Finding the right running shoe is vital to a good running experience.
As fall approaches, the experience of getting outside and going for a run in the beautiful weather with great tunes playing in the background can take your breath away (literally). However, it is important to be prepared with appropriate running shoes.
I usually recommend my patients go to a local running store with a good track record (no pun intended)—some of my favorites are Sound Runner in Branford, CT; Marathon Sports in Boston, MA; Feet First in Columbia, MD and New York Running Company in New York, NY. Nothing beats a hands-on (or feet-on) approach to finding the best kicks for your run.
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Wherever you decide to go it is important that they look at the alignment of your hips, knees, ankles and feet. Often times, problematic running gaits start from higher up in the body than just your feet. Certain running shoes can accommodate malalignment of the lower leg joints. For example, if your knees tend to be more knock-kneed, it may benefit you to have arch supports.
Know your terrain. The least stressful surface to run on is a nice grass and dirt surface, in terms of force that your body sees—that is followed by a well-made track, then pavement, then a cement sidewalk and then the treadmill (worst surface in terms of constant impact). Adjust your shoe for your terrain—invest in trail shoes so you avoid ankle sprains on the uneven dirt paths; pick a lighter shoe for racing; and certainly check out a cross-training shoe for the days when you may do HIIT (high intensity interval training) at the gym.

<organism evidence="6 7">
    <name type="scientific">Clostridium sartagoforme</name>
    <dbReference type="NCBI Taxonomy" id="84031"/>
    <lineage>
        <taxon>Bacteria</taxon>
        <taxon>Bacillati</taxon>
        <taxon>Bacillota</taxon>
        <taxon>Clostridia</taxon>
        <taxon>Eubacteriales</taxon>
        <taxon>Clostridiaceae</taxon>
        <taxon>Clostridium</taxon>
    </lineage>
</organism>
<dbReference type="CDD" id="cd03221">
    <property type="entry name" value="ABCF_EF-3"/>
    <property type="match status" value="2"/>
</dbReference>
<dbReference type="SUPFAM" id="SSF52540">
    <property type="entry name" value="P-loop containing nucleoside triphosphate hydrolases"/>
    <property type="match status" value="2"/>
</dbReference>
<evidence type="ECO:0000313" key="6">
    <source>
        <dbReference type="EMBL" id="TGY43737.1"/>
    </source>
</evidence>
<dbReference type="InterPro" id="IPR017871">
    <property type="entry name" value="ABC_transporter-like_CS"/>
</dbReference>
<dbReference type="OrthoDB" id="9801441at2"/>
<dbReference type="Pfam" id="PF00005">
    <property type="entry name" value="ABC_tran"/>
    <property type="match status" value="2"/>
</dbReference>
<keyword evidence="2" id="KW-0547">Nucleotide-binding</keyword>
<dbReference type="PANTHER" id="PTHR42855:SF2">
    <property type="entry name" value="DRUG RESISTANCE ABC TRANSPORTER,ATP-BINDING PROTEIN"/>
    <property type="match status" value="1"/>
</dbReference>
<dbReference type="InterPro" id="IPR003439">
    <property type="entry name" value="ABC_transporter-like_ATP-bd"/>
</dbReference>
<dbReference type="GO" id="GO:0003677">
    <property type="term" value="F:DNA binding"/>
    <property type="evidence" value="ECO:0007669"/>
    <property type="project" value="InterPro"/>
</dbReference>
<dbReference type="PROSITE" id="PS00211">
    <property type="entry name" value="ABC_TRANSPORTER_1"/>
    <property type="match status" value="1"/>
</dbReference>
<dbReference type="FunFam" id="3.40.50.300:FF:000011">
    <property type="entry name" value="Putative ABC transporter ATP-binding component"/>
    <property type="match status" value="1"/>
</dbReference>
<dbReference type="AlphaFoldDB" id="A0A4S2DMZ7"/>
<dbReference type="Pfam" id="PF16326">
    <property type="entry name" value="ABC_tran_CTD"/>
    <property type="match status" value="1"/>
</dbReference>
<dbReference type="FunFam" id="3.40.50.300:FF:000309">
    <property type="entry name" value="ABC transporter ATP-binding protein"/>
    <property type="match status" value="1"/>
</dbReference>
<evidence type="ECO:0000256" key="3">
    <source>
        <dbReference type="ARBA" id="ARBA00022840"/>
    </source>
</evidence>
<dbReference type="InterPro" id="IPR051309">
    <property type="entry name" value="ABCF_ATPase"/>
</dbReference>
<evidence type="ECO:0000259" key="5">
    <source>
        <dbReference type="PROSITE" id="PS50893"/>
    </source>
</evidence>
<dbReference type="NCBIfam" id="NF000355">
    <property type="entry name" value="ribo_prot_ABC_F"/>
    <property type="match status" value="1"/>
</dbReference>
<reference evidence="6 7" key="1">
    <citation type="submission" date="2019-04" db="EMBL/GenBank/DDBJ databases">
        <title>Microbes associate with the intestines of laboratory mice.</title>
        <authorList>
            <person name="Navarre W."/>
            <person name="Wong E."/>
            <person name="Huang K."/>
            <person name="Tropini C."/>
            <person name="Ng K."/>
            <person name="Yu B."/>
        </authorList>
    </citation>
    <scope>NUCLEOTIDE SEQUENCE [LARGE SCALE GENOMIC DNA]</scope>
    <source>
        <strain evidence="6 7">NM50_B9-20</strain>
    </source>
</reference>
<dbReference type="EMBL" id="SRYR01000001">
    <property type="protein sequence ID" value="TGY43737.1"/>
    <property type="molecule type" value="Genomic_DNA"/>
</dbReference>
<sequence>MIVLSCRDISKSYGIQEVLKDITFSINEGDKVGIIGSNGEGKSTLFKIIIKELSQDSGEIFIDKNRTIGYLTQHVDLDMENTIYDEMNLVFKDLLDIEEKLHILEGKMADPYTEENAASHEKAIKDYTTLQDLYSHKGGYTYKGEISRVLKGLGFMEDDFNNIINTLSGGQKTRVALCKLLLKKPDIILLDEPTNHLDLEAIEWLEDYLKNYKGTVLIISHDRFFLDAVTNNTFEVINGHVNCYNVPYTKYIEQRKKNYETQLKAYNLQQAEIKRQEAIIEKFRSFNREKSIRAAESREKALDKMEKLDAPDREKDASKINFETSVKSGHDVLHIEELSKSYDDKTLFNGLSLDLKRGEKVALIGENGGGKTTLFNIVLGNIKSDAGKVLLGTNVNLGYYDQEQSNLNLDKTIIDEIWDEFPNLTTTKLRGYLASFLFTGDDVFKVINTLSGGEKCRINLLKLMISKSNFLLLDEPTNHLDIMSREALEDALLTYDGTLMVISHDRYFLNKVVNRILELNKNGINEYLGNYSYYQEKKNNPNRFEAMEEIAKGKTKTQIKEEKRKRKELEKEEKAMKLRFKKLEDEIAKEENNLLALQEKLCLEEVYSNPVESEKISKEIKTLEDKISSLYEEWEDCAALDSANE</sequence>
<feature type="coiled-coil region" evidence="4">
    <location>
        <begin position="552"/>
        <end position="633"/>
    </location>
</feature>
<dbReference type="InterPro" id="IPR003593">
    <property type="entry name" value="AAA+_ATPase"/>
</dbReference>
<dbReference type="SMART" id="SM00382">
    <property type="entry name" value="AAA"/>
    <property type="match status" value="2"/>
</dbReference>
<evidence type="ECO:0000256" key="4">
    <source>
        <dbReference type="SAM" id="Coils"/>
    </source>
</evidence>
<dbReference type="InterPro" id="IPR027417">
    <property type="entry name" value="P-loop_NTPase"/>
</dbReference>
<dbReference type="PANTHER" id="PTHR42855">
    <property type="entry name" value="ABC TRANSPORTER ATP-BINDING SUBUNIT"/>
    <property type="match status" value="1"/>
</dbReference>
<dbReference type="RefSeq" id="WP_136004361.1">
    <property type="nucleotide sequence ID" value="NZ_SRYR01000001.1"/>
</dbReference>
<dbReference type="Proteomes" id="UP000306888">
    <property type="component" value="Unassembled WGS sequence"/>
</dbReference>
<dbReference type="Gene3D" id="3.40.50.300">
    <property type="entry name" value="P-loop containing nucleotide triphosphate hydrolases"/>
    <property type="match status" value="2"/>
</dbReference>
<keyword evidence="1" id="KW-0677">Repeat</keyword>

Decide how much stability you need in your shoe. Just because the shoe may cost more, does not necessarily mean it is the right type for you. Typically stability shoes tend to be more expensive than neutral shoes. Stability shoes are for people who pronate, or run more on the inside of their foot. You can refer to the wear pattern on your current running shoe to see if you supinate (wear on the outside of the shoe), are neutral (wear in the center of the forefoot), or pronate (wear on the inside forefoot).
Don’t forget to pick good socks as well. Socks will help to prevent annoying blisters and decrease friction between your foot and your shoe. Synthetic and natural fiber (ex/wool) wick away sweat and water. Limit extra seams or any extra bumps. Areas of compression (ex/around the arch) can improve comfort with longer runs.
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